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Deion Sanders' Charter School Being Forced to Surrender Its Charter

In September 2011, former NFL star Deion Sanders won the rights to open a charter school in Texas. Just over three years later, Sanders' school is nearing its final days.

On Friday, Prime Prep Academy announced it would surrender its charter, per WFAA.com's Brett Shipp, putting the school's future in doubt. The school's board planned to meet Monday to surrender the charter, but cancelled an hour before the meeting after it appeared as though they wouldn't have enough members present (three) needed for a quorum, per Jeff Mosier of The Dallas Morning News.

The school board's abandoned meeting won't spare Prime Prep from surrendering its charter, however. During a hearing Tuesday, "an administrative judge granted the state's motion for a default judgment against Prime Prep Academy in its final charter revocation appeal," Mosier reported. No school officials attended the hearing.

"We don't have the financial resources to defend ourselves in an appeal," said T. Christopher Lewis, board president of Uplift Fort Worth, which holds Prime Prep's charter, to Mosier. "In order to not waste the time of everyone involved, it was in Uplift's best interest to give up the charter."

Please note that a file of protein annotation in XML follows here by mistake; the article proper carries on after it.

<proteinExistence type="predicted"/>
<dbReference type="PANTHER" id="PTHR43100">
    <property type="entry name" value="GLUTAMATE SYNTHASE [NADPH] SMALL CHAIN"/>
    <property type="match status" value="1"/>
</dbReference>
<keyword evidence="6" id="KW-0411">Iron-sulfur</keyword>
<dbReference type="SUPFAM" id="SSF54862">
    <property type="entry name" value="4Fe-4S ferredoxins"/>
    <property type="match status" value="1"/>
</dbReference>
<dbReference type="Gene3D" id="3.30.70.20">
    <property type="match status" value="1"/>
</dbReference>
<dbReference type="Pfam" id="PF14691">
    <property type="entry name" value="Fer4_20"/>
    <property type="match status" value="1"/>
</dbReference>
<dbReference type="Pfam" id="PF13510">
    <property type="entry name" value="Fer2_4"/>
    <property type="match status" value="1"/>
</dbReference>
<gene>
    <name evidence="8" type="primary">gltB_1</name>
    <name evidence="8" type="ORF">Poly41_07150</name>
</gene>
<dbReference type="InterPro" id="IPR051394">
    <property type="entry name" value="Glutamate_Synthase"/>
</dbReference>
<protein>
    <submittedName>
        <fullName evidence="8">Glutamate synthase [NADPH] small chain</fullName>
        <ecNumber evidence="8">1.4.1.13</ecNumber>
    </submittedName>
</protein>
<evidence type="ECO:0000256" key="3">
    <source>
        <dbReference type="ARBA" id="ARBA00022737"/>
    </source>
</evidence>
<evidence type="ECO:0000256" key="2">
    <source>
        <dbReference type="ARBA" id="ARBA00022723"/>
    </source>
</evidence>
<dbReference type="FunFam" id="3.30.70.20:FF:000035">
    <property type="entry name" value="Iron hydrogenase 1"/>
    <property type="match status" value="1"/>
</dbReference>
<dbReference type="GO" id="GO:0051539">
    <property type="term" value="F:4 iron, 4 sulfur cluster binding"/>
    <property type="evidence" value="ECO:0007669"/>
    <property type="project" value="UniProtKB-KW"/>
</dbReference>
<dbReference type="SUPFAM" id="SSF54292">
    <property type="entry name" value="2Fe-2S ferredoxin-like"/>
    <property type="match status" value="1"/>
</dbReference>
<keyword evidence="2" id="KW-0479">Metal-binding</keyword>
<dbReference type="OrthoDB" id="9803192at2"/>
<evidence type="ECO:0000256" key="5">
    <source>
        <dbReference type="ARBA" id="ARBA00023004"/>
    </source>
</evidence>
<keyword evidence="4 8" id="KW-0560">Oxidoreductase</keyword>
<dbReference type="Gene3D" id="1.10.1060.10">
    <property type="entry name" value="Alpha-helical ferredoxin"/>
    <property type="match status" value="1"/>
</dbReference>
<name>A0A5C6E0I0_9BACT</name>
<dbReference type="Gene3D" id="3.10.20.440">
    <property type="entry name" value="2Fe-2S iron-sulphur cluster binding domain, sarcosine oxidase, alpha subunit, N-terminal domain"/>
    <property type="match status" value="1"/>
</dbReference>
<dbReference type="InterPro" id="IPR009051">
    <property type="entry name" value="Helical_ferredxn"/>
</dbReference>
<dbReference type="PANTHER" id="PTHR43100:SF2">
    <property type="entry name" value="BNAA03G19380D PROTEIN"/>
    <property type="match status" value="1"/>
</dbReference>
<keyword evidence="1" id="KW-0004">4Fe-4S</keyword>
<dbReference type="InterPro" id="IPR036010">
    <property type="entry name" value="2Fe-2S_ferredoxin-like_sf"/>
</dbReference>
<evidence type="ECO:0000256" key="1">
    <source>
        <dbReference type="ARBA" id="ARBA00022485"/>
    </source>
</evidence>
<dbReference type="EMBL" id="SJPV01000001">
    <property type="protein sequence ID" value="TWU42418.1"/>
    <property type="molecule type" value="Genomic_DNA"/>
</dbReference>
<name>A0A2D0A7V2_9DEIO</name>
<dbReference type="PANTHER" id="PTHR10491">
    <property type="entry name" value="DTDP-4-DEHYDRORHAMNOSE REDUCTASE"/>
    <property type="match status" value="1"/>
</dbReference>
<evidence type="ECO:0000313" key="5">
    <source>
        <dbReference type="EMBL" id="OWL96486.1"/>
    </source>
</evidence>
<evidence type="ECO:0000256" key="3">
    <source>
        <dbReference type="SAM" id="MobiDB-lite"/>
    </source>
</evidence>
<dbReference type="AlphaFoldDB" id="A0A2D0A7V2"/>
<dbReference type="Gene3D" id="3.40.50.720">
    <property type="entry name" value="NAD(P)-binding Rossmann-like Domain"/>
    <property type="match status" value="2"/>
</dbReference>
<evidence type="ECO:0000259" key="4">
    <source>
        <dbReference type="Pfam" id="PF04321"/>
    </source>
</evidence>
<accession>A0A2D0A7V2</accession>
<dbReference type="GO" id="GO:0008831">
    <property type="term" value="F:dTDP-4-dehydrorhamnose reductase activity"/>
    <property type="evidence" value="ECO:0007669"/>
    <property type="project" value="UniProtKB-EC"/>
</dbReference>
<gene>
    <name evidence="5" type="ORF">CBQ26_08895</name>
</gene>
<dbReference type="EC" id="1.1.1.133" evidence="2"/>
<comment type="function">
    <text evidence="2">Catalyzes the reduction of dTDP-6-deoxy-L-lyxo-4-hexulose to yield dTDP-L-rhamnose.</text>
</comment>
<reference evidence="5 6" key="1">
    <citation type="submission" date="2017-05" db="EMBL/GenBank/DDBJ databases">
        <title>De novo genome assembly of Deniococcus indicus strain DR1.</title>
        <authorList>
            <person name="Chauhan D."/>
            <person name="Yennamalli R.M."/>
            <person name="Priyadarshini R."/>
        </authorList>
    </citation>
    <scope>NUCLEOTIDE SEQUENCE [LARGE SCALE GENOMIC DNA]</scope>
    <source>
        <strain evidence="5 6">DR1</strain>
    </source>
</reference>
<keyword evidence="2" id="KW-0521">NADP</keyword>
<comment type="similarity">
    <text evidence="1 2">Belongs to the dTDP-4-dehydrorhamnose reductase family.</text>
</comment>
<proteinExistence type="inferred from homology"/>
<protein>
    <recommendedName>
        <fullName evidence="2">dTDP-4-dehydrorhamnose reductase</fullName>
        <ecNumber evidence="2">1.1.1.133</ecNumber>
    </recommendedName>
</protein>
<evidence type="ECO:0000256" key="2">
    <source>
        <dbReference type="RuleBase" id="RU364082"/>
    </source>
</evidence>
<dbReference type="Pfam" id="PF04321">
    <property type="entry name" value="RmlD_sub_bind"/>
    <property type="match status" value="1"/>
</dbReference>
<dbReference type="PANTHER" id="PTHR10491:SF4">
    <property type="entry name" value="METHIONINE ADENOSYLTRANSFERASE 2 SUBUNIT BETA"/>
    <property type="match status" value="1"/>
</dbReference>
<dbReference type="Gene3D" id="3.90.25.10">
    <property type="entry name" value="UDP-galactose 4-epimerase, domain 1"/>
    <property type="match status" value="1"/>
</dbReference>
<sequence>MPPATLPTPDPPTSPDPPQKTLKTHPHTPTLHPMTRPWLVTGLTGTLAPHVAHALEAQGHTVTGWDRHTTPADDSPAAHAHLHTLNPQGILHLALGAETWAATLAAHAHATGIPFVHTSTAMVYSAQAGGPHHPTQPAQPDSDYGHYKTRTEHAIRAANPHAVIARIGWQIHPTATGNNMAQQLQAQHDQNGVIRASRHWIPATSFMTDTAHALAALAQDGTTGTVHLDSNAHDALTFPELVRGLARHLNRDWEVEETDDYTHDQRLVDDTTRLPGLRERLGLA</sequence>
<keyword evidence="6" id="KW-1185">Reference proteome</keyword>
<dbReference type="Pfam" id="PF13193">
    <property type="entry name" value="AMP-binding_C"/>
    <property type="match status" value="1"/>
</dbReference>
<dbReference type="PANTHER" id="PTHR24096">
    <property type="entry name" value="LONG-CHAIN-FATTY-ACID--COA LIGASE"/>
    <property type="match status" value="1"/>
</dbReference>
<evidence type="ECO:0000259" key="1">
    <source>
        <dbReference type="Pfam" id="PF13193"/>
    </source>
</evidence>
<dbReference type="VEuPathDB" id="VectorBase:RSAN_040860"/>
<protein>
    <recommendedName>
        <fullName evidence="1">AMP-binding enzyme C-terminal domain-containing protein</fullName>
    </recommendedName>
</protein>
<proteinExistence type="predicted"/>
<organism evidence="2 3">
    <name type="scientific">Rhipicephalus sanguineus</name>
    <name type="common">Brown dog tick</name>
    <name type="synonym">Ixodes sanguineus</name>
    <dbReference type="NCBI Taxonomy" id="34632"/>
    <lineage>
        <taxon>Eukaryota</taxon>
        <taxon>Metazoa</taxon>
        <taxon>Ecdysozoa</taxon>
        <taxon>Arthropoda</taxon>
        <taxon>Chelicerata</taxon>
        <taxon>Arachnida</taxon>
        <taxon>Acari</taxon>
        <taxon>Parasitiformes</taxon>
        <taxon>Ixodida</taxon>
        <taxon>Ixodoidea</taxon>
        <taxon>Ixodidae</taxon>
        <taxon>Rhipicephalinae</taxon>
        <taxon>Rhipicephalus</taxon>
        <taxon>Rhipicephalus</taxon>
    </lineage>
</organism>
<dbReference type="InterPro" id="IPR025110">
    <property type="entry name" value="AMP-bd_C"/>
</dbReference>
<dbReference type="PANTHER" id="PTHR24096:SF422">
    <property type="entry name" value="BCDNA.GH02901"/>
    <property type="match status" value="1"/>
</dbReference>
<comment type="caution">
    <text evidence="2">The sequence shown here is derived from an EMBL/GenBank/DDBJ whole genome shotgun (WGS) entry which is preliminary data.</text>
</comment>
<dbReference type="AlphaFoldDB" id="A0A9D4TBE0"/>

The revocation of the charter means the school will close at the end of the year, if not sooner. One of Prime Prep's new state-appointed managers told Shipp that they will work to keep the school open through the end of the school year, if possible.

The Texas Education Agency began to attempt revoking Prime Prep's charter this past summer due to "improper financial management and failure to comply with the state education code." The TEA cited the school's removal from the National School Lunch Program—a federally funded program providing free and reduced-price lunch to needy children—as a main reason to strip its charter.

Prime Prep's troubles didn't stop there, however. According to Mosier, the school's "deteriorating finances" led to delays in paying staff members, "and employees lost their health insurance after premiums were not paid."

"We as a board fought as hard as we could to turn the ship around," Lewis told Mosier. "At the end of the day, we just couldn't overcome the obstacles."

Sanders posted about Prime Prep's troubles on his Facebook page Monday:

According to Mosier, a state-appointed board of managers and superintendent are reviewing the school's finances to determine whether it can remain open through the remainder of the school year. The school has roughly 300 students this year.

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